5 ways to super charge summer reading for kids and families

Those hot summer days are upon us in beautiful Northern Michigan. COVID-19 has challenged what summer will look like to a certain degree, especially when it comes to educational and enrichment activities for children and teens. How do you help encourage reading in older kids or developing literacy skills in younger kids, all while resources have shifted and narrowed? Here's a simple list to get ideas flowing in order to prevent summer slide and to keep your little readers engaged and excited about reading.

Make it fun

While daily required reading is a great plan for summer, it can quickly turn into another thing we have to nag our kids to do. Instead, create a fun whole-family activity. Cut out rectangles of paper and have kids brainstorm funny verbs, nouns, adjectives and adverbs. Plug these words into a Mad Libs type story (either of your own creation or google an age-appropriate Mad Libs online) for maximum hilarity. Have younger kids act out their favorite stories or a book you just read. This playacting reinforces reading for comprehension and series of events, plus it gets them moving and active.

Incorporate reading into daily activities

Have your kids help you cook or bake by reading off the ingredients and instructions. Have older kids help with navigation when on the road, such as reading road signs or maps. A fun car game that passes time is “I'm going to the store”. This game can be modified to fit whatever activity you are driving to do, such as going to the beach, woods, or even imaginary destinations like space. The game starts when someone says, “I'm going to the ---- and I'm bringing an” followed by something starting with the letter A. The next person repeats the refrain, including the A item, and adding their own for B. Go in order, with each family member getting the next letter of the alphabet until you've gone from A-Z, and by then you may have reached your destination!

Make it hands on

Kids love to be the center of their stories, so make them their own leading character. Younger kids can illustrate a simple story you write for them, including their favorites, like color, food, activity. Older kids can rewrite their favorite stories with themselves leading the charge, maybe even rewriting how they would have saved the day. Or turn their current obsession into a book. If they are fascinated by bugs, start a log of bugs they have seen, including space for them to draw the bug. Older kids could research about the bug, it's preferred habitat, what they eat. They could write down exciting adventures they had, such as exploring a new woods or learning to bike. Creating a journal of these activities counts as reading/writing and provides a lasting documentation of a summer well spent.

Turn reading into a contest

The sky is the limit when it comes to reading contests. Select a word of the day and see who can use it the most correctly in a sentence. There are so many ways to reinforce reading with rewards. You could brainstorm fun treats on scraps of paper and toss them into a box. Every time they finish a book they get to pull out a slip and have that reward (reward ideas: get an ice cream cone, pick the movie for family movie night, extra 10 minutes of screen time, etc). Or they could sign up for a summer reading program. Scholastic is doing an Online Reading Challenge that is free. Many local libraries are also running summer reading programs, such as Traverse City, Bellaire and Benzonia libraries. Check with your closest branch to see if they are offering a reading program this summer. While some may not be offering a reading program, almost all have connections to hoopla or other sites where children can read or listen to books. Many of the local libraries also have virtual storytime, with scheduled or recorded book reading for toddlers and preschoolers.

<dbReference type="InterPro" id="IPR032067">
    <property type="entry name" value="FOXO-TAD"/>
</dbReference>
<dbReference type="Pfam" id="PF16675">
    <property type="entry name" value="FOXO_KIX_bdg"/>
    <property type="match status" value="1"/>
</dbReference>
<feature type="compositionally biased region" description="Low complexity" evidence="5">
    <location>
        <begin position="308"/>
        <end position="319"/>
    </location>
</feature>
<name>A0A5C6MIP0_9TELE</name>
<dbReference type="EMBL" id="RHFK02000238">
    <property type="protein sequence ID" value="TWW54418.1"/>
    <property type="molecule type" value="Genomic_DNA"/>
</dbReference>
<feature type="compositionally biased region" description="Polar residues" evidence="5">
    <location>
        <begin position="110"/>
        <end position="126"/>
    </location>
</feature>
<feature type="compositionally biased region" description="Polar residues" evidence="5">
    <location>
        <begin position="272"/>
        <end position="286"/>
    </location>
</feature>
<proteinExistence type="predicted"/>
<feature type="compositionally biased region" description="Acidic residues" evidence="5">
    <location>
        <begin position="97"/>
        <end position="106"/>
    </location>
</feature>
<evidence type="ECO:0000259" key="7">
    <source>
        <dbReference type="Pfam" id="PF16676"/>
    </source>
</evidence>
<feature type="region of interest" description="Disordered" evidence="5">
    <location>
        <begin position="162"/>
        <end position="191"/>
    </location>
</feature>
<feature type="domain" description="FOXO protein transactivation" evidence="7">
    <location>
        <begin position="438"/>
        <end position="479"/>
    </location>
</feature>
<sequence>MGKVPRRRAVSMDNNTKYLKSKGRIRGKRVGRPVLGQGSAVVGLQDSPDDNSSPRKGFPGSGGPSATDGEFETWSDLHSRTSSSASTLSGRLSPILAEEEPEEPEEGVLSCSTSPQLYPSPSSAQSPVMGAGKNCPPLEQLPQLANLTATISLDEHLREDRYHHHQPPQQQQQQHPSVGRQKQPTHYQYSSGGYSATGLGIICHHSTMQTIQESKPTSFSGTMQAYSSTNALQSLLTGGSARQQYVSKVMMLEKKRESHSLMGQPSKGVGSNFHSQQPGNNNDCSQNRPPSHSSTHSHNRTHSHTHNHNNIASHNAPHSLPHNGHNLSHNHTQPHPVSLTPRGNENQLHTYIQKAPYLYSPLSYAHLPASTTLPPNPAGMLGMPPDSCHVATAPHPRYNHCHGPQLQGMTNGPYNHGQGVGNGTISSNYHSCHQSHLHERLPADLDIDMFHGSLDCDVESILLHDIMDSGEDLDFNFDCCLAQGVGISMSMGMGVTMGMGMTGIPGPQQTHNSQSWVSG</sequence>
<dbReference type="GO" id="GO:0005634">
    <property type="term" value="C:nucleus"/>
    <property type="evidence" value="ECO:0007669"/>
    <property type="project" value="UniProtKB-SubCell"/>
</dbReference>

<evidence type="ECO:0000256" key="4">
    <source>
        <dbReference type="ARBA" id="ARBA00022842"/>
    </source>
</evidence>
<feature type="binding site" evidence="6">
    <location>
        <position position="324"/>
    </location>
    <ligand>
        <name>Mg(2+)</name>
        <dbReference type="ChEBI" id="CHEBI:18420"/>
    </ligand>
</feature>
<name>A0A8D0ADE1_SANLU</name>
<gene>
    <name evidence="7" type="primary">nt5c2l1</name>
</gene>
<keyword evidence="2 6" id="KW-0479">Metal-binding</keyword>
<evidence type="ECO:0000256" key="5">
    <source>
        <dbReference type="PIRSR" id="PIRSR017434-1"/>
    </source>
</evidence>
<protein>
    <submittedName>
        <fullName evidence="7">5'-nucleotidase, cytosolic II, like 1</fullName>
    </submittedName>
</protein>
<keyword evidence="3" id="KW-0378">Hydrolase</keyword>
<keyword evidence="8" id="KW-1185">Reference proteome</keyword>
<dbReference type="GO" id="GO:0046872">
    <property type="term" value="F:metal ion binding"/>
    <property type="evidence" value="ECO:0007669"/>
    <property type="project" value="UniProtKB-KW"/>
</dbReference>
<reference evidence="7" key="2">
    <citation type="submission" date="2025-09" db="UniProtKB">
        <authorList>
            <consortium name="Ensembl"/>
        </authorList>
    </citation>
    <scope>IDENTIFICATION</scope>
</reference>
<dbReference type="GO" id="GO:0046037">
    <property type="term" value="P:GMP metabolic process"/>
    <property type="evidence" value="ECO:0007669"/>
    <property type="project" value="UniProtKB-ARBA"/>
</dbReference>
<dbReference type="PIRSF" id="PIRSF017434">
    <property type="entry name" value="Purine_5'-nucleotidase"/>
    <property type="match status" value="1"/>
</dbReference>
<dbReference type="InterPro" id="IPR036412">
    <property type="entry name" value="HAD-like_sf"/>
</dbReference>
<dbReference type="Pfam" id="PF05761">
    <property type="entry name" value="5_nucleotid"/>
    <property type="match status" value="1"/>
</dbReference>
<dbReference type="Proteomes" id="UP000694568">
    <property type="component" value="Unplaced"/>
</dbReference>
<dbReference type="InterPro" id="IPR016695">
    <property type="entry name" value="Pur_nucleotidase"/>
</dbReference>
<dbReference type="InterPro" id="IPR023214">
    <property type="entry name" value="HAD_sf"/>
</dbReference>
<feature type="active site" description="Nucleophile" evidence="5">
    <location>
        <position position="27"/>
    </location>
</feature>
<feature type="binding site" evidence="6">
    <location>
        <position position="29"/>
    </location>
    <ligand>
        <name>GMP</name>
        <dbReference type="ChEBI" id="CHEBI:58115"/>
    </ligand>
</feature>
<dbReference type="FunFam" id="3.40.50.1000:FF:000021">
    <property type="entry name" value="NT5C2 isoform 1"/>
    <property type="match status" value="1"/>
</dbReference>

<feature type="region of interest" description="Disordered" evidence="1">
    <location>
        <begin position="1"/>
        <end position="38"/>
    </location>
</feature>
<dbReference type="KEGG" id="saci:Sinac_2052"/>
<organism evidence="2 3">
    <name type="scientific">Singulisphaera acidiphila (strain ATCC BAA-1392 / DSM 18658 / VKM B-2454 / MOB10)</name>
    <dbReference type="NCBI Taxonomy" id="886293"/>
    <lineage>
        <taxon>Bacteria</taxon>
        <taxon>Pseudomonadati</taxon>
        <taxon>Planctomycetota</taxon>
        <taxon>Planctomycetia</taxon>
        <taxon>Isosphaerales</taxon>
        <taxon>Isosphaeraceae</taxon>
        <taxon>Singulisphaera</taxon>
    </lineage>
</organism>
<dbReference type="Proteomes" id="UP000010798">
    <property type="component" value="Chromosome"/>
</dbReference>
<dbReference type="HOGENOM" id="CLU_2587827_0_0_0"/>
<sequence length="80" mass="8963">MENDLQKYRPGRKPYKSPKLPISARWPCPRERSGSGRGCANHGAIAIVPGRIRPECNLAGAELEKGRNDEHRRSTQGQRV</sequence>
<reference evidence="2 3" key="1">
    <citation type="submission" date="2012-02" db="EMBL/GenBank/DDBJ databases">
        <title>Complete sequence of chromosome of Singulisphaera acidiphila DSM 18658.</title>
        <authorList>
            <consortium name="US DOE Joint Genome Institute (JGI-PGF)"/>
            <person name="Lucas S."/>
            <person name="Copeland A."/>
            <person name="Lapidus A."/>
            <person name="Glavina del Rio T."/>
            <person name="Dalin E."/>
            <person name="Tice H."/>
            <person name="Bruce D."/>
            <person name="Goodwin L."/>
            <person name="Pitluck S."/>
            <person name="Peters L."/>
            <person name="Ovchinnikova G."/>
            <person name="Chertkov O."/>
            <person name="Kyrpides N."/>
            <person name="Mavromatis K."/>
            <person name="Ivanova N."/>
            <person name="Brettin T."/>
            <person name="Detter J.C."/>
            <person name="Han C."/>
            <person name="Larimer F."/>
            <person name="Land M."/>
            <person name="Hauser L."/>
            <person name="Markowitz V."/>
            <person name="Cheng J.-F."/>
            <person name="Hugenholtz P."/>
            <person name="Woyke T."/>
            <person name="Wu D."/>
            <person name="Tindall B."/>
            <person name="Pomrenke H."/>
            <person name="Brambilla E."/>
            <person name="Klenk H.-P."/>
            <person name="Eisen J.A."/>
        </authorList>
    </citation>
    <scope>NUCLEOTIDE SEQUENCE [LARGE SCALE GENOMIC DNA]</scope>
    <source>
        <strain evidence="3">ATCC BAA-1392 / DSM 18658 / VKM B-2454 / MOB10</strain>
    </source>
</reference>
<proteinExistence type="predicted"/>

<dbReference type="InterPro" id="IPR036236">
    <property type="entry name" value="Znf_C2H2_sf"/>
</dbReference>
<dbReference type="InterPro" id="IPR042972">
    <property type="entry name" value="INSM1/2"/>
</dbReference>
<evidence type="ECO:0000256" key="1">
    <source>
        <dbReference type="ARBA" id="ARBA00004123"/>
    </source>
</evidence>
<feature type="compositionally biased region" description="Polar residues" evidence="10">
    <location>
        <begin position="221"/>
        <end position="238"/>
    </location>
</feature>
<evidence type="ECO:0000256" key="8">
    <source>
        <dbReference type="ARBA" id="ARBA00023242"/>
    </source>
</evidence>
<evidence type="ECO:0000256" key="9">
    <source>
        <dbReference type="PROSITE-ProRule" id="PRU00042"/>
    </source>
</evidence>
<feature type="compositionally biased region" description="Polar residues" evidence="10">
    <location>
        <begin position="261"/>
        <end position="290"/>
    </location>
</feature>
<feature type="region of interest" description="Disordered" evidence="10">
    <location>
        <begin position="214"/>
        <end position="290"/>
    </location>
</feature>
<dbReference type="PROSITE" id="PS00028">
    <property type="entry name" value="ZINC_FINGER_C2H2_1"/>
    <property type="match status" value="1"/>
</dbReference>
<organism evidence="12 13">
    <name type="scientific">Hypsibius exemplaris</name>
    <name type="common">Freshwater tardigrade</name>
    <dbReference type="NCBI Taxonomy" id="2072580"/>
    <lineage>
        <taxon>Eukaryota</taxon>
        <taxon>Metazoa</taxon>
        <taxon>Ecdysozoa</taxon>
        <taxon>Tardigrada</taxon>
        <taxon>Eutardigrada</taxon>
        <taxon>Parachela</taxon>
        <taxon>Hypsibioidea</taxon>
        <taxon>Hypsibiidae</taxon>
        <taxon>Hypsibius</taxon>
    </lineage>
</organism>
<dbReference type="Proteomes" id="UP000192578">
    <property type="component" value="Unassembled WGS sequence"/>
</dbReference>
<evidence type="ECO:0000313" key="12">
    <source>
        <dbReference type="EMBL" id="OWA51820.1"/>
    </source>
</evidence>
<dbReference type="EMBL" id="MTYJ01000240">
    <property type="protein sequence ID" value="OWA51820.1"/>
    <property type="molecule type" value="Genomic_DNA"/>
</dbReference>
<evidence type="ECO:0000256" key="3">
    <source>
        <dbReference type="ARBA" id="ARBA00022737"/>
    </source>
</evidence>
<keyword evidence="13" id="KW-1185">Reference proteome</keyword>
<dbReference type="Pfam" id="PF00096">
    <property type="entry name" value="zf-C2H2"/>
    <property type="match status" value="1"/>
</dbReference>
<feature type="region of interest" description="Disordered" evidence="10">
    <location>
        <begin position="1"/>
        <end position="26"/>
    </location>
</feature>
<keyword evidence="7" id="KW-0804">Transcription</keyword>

Make it a family affair

The bottom line is, the more children see you reading, the more they will read. Children under 3 love to be included, read to, and most importantly, just talked to. The more you talk with your baby, the more they develop foundational literacy and word knowledge. You can sign up for Bright by Text, a free text platform that sends developmental information from 2nd trimester to age 8, as well as tips and tricks from their partners to help incorporate learning into everyday (text NWMI to 274448 to sign up for BBT in our 5 county region). Setting up a time to read to your preschooler every day will make reading a habit they look forward to. Keep them curious about the books, asking them to point out items in the pictures, asking what emotion certain characters are showing, etc. Pull together all the pillows and blankets in the house and make a pillow/blanket fort, with space for each family member to read. Flashlights can make it seem even more like an adventure. When kids see you having fun with reading, they realize that reading can indeed be fun!


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